Gone are the days when terry nappies were your only choice of reusable nappy. Find out about the benefits of cloth nappies plus practical tips on how best to use them.
Reasons to choose cloth nappies?
Reusable nappies have become a popular choice in recent years, particularly for eco conscious parents. Using cloth nappies means that a reduced amount of waste is sent to landfill sites as disposable nappies can take hundreds of years to decompose. However, cloth nappies need to be washed – which also uses up a lot of energy. There are a number of reasons as to why parents are choosing reusable nappies over disposable nappies.
Most reusable nappies today are made from lightweight, fluffy materials that wash and dry easily. These can be more comfortable on your baby than heavier disposable nappies.
2. (and 4000) Reduce waste
One of the biggest advantages of using reusable nappies is the reduction in waste that they incur. Using washable cloth nappies even just some of the time will greatly reduce the volume of waste that you produce each week. This will create less waste for you to dispose of as well as less waste for the environment.
A study from the Environment Agency’s Life Cycle Analysis Report on nappies in 2008 discovered that real nappies are up to 40% better for the environment compared to disposable nappies. It is estimated that a baby will have their nappy changed. approximately 4000 times before they begin potty training.
When you think of every baby using 4000 nappies the level of waste is incredible. Reusable cloth nappies means that 4000 less disposable nappies will end up in a landfill site or polluting the environment some place else.
3. Easy to use
Washable cloth nappies are easy to use nowadays, with Velcro straps or poppers to keep them closed. Many parents think of fastening the nappies with pins when they think of reusable nappies but those days are long since gone. They are just as easy to put on as a disposable nappy.
Reusable cloth nappies can have better containment than many disposable nappies. The reusable nappy needs to be used in conjunction with nappy liners and, sometimes, waterproof covers in order to give the best support and containment.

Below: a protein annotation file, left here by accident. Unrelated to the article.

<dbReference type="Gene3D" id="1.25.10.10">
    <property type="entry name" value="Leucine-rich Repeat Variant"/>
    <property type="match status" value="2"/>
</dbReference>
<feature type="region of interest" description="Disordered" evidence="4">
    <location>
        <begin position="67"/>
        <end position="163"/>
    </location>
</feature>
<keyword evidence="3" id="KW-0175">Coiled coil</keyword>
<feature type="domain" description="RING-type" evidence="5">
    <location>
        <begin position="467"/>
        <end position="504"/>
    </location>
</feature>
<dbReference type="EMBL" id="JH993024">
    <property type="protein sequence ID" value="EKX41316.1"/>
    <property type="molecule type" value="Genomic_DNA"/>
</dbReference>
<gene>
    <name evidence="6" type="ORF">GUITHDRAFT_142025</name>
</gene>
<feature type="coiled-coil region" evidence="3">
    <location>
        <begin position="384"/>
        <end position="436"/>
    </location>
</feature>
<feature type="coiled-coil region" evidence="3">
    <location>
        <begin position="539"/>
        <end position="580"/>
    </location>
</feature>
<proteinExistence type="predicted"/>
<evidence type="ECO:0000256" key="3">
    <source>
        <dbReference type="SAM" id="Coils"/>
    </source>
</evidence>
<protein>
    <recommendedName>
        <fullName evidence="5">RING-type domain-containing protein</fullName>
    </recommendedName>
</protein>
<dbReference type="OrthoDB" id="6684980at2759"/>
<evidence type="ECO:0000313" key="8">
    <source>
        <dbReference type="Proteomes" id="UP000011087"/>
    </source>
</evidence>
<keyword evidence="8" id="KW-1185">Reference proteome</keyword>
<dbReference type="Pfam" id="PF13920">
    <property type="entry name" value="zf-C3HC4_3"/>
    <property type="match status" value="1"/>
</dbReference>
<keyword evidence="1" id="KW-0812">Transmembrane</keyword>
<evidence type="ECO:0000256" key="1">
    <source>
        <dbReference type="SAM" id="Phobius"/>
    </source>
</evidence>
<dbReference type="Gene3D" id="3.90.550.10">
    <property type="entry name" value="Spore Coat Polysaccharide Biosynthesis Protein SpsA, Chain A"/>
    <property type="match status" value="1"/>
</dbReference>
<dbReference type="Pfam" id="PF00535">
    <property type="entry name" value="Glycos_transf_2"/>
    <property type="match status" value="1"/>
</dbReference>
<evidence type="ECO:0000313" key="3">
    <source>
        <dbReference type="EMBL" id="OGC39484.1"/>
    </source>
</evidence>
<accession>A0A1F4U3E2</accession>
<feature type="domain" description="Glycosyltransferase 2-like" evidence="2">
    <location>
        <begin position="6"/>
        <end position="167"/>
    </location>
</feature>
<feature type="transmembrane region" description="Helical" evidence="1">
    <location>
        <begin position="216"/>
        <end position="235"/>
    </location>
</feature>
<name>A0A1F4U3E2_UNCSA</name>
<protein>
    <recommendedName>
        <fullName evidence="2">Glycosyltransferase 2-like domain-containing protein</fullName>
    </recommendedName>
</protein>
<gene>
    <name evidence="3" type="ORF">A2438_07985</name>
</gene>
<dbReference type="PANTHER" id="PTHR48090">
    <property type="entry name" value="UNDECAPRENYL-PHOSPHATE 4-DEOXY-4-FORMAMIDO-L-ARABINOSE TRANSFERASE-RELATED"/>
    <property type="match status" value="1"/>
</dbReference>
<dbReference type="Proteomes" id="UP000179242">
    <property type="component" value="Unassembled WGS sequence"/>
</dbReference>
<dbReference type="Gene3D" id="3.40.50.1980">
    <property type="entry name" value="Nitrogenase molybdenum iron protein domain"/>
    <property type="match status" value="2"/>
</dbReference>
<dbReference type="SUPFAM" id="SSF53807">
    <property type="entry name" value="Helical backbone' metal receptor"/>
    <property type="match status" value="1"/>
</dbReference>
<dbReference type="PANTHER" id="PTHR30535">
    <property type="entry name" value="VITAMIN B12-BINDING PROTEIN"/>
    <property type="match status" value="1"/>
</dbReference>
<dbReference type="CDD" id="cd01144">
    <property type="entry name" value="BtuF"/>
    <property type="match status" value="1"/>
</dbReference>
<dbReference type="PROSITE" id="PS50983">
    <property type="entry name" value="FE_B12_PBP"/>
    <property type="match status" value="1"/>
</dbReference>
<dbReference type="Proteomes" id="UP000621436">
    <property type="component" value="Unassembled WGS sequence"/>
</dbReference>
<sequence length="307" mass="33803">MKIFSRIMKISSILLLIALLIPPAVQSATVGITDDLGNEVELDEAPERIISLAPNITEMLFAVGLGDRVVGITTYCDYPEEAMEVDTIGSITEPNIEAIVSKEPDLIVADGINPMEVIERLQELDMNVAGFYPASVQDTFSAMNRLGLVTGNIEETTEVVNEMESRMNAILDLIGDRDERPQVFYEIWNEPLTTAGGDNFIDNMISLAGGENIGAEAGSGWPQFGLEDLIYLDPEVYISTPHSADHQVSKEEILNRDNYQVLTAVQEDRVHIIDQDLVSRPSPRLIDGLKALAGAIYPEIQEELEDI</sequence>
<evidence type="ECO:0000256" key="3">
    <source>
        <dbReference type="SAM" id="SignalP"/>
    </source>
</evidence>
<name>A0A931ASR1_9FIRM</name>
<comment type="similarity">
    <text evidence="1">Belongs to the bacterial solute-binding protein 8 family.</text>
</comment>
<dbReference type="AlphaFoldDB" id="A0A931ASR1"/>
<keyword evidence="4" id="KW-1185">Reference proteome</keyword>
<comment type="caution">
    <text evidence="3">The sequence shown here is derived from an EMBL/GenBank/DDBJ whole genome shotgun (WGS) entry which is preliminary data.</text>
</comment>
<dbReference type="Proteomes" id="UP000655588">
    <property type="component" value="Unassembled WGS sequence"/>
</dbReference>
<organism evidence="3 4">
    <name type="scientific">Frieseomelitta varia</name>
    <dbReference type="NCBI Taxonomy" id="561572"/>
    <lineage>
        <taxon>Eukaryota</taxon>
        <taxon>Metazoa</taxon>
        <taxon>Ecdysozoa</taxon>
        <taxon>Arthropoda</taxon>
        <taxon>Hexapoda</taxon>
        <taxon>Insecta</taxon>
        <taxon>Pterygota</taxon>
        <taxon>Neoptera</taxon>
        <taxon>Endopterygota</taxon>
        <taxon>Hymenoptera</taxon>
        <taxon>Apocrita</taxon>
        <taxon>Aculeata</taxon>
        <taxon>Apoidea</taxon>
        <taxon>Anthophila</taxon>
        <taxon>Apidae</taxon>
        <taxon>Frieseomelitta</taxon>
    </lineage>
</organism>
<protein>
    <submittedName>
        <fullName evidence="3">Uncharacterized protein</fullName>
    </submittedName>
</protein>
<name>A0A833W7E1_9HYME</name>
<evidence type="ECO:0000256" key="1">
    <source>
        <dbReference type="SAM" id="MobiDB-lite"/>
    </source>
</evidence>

4. Potty training
Some parents have noticed an accelerated development in potty training when they use reusable cloth nappies.
Children who are put into reusable nappies have been seen to begin potty training up to six months earlier than children who used disposable nappies.
Despite the many advantages to using reusable cloth nappies, there are a few downsides. Washable nappies cost more at the outset, as you have to buy all the cloth nappies as well as the accessories that are necessary with them. This can cost a considerable amount more than a week’s worth of disposable nappies but, in the long run, they will work out a lot cheaper.
Convinced or at least curious? Read on!
How to wash cloth nappies
A great way to wash the reusable cloth nappies in an environmentally friendly way is to wash them on a full wash at 60ºC with just a tablespoon of washing powder.
If you do not wish to use a tumble dryer, you can dry them instead on a washing line or in an airing cupboard.
This way of washing has a far less negative impact on the environment compared to washing them at 90ºC, followed by a tumble dryer. It is not necessary to soak modern reusable nappies unless you are using the traditional terry cloth nappies.
Different types of reusable nappies
Two part nappies
These include a nappy part and a wrap. The nappy could be a terry, or a folded nappy or a shaped nappy. A waterproof wrap will then go around the nappy which can come in the form of a pull-up or a wraparound.
These types of nappies combine the inner nappy and outer waterproof wrap. They look very similar to disposables. They are quite bulky and cannot go into the tumble dryer.
Disposable nappy accessories:
- Disposable nappy liners
- Booster pads for extra absorbency at night
- Nappy grips
- A bucket with a lid for storing dirty nappies before washing
Babies need to be changed between six and 12 times a day when they’re first born and can be in nappies until they are at least 24 months, sometimes much longer.
More like this:
Complete guide to nappy changing
How to change a nappy
Soothing nappy rash